Citations objected for driving, drinking O’Doul’s

Citations objected for driving, drinking O'Doul's

ALBUQUERQUE (KRQE) – Sitting at a coffee shop table in front of a briefcase full of legal notes, letters to court and two traffic tickets, Gary Southern was mad.

“Wake up and read the damn law,” Southern said, snatching a well-worn copy of a New Mexico law from the tangle of documents.

Southern, approaching his 80s, is not a man who takes being slighted lightly.

As Southern tells the story, it was a hot August afternoon when a police officer pulled up behind his van. He was drinking a cold beverage and when the officer eventually stopped Southern, he asked to see the bottle.

Southern obliged, and said he thought nothing of it.

http://www.youtube.com/watch?v=sTxfQ4MXFwM

“Of course not, because it’s not a violation,” Southern said.

On the way home from a sweltering couple of hours in a laundromat, Southern was tossing back an O’Doul’s. The beer is sold and marketed as non-alcoholic, with an alcohol content listed on the bottle as “less than 0.5 percent alcohol by volume.”

Smelling beer, Southern says, the officer called for a sergeant who was qualified to do a field sobriety test. He passed.

Still, he says, the police were suspicious of his breath and the size of his pupils. Southern says he told the sergeant that if she still suspected him of being drunk, she needed more training. Then the sergeant asked to see the bottle.

“I showed it to her and she read it,” Southern said, recalling her response “ ‘Oh, contains alcohol. OK.’ “

Southern drove away with citations for driving with an open container of alcohol and failing to maintain his lane.

In Tucumcari, those tickets mean an appearance in front of Municipal Judge Joe Dominguez.

“I informed him that O’Doul’s does have some little bit of alcohol in it,” Dominguez said, “and that it is sold in the liquor section.”

Despite Southern’s objection that the label on O’Doul’s proved it was not an alcoholic beverage, Dominguez convicted him.

“I feel I did my job by finding him guilty,” Dominguez said.

And as he does with all his cases, Judge Dominguez says he told Southern he had 15 calendar days to appeal the judge’s decision.

“I actually was hoping that he would appeal,” Dominguez said, noting that O’Doul’s does purport to be a non-alcoholic beverage, “but he didn’t do it.”

Southern says that’s because, with a job to get back to in Colorado, he paid the fine for the citations.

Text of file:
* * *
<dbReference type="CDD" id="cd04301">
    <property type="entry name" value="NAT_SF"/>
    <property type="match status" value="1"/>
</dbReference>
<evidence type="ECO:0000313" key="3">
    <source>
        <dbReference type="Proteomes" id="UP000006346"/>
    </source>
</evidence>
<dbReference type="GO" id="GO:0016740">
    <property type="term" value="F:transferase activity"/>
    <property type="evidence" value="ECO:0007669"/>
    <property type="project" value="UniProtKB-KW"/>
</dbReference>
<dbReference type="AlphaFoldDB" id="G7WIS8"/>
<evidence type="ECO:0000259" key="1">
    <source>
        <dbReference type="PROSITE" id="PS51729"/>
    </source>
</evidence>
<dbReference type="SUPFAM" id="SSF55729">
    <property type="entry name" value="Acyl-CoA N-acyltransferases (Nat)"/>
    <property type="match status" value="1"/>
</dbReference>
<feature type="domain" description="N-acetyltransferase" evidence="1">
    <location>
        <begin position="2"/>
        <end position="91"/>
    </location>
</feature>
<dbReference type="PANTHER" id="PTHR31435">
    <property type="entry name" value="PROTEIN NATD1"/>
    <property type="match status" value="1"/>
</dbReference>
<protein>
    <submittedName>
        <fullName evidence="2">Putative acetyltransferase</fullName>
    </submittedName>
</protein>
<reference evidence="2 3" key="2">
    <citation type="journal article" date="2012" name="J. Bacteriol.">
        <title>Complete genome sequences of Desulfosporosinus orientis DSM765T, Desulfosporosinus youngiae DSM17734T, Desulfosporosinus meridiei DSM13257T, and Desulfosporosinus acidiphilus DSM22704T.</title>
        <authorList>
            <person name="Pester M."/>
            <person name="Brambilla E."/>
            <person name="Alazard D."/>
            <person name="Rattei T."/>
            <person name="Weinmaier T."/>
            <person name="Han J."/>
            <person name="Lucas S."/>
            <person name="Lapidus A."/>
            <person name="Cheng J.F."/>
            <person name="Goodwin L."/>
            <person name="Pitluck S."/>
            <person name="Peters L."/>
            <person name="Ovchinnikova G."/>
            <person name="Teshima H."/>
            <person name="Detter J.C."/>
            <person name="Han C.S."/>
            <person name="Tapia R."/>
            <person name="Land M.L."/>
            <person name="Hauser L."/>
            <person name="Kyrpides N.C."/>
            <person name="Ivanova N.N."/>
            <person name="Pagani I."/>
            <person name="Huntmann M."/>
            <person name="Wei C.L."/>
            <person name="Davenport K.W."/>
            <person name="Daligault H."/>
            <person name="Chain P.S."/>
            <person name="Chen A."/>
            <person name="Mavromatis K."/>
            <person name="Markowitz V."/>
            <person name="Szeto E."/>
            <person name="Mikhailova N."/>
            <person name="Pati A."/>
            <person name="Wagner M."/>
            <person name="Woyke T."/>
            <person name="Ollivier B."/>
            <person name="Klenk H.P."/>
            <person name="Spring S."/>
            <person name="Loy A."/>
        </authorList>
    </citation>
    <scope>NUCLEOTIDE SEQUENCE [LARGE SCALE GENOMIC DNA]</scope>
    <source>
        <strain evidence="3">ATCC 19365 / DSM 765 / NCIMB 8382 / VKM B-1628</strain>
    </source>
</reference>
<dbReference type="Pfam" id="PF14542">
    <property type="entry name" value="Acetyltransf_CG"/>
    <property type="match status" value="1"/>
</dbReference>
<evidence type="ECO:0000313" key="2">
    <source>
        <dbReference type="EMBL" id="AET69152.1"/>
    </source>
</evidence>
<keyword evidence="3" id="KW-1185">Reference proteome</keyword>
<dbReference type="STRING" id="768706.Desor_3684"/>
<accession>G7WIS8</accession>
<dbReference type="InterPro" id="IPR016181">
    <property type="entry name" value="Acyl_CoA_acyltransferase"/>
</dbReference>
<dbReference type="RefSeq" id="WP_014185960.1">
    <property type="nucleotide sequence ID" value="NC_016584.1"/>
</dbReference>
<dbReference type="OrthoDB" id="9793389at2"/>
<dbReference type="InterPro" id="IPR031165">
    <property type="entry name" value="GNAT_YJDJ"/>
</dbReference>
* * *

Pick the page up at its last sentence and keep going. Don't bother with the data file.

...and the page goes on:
But as fall turned to winter and then to spring, Southern kept thinking about his conviction. Months later, he looked up the law.

It appears Southern was right.

The New Mexico Motor Vehicle Code defines an alcoholic beverage as a drink “containing more than one-half percent alcohol.”

E.   “alcoholic beverages” means any and all distilled or rectified spirits, potable alcohol, brandy, whiskey, rum, gin, aromatic bitters or any similar alcoholic beverage, including all blended or fermented beverages, dilutions or mixtures of one or more of the foregoing containing more than one-half percent alcohol but excluding medicinal bitters; (NMSA 66-1-4.1)

While the packaging for O’Doul’s says the drink contains less than 0.5 percent alcohol by volume, a spokesman for Anheuser-Busch told KRQE News 13 that O’Doul’s is brewed to an even leaner standard: 0.4 percent alcohol by volume.

Still, Dominguez stands by his decision and flatly denies his reading of the law was wrong. The retired state Human Services Department investigator also points out the fact that he is not an attorney.

State law does not require municipal judges to be attorneys unless cities choose to add that qualification. Like most rural cities and towns in the state, Tucumcari does not require its city judge to be a member of the state bar.

Dominguez adds that he is free to consult the city attorney with any questions, but said, “It is my opinion that any amount of alcohol is alcohol.”

Southern was on a quest to right the wrong now on his record. He tromped into municipal court on several occasions with a copy of the law. He says he went to the police department and the district attorney’s office.

“Nobody wants to read it because somebody’s got to admit they made a mistake,” he said.

Southern tried twice to appeal the conviction to district court, but by the time he discovered the true definition of an alcoholic beverage – and confirmed the alcoholic content of O’Doul’s – time had long since run out for him to file his objection.

But about that quest …

Southern is running for municipal judge. His campaign is largely a one-man affair, with lots of knocking on doors and a handful of yard signs to announce his candidacy. At his last municipal court appearance, Southern says he told Judge Dominguez he planned to run against him. “And I’m gonna put you out of business,” he said.

“I mean, he’s just vicious and he’s revengeful,” said Dominguez. The judge has already defeated Southern once – in 2010 – since the open container conviction. This year’s election is just a few weeks away in March.

Both men say Tucumcari deserves better.

“I don’t want anybody else to go through the agony I’ve been (through) on this case,” Southern said, “He’s a judge. He should know the law.”

After 17 years on the bench, Dominguez doesn’t seem himself tiring of elections pitting him against Southern.

“I doubt it. I’m not a quitter,” Dominguez said.